DALLAS - Standard & Poor’s has removed New Mexico Finance Authority’s AAA rating from its watch list for a downgrade but maintains a negative outlook.

The agency, which issues debt on behalf of the state and local governments, has been unable to access the market since July, when officials reported that an audit cited in a March bond issue had been falsified.

Former NMFA controller Gregory M. Campbell was indicted in September on charges of submitting a forged audit for the fiscal year 2011 and circulating that audit to bond investors.

The NMFA board also fired the agency’s chief executive, Rick May, after members met in a closed-door session in September.

May, who joined the authority last year after serving as Gov. Susana Martinez’s cabinet secretary of the Department of Finance and Administration, was replaced by former state budget director John Gasparich as interim CEO.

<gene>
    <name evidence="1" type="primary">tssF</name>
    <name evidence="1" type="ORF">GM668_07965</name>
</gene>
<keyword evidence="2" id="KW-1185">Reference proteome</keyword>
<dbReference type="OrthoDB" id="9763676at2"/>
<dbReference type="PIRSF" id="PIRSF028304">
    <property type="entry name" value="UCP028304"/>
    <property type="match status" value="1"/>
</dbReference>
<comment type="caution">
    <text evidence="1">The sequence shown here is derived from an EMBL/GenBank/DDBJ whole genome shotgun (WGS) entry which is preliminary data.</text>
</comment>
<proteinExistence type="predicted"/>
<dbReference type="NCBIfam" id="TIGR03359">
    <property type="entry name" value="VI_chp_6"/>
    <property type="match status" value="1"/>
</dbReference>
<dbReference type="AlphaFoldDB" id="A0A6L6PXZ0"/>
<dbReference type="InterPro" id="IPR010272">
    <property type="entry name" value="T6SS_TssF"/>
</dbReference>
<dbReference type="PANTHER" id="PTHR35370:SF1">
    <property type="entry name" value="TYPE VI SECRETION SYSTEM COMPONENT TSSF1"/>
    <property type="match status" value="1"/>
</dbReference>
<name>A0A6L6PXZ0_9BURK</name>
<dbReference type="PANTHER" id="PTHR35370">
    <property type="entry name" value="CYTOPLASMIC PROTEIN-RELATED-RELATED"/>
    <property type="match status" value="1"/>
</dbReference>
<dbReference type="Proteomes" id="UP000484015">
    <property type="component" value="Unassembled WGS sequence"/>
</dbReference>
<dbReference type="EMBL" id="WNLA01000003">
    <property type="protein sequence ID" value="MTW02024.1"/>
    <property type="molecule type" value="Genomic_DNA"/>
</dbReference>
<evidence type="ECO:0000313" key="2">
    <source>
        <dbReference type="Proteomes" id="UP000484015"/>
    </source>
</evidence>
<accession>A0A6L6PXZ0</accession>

Ratings analysts are waiting for the outcome of a new forensic audit of the agency before acting on a possible downgrade.  The investigation of the financial situation is expected to be completed in November.

Moody’s Investors Service last week extended its watch list period for a possible downgrade of NMFA’s Aa1 senior-lien and Aa2 junior-lien debt.

S&P’s negative outlook reflects Standard & Poor’s concern that the authority’s potential lack of oversight and internal controls could result in a deterioration of credit quality, analysts wrote in a report issued Monday.

“Our primary concerns continue to be the oversight related to the authority’s financial position, particularly as it relates to gross receipts tax revenues, borrower loan payments, the common reserve fund, and the contingent liquidity account, though the common reserve fund is held by the trustee,” said Standard & Poor’s analyst James Breeding.

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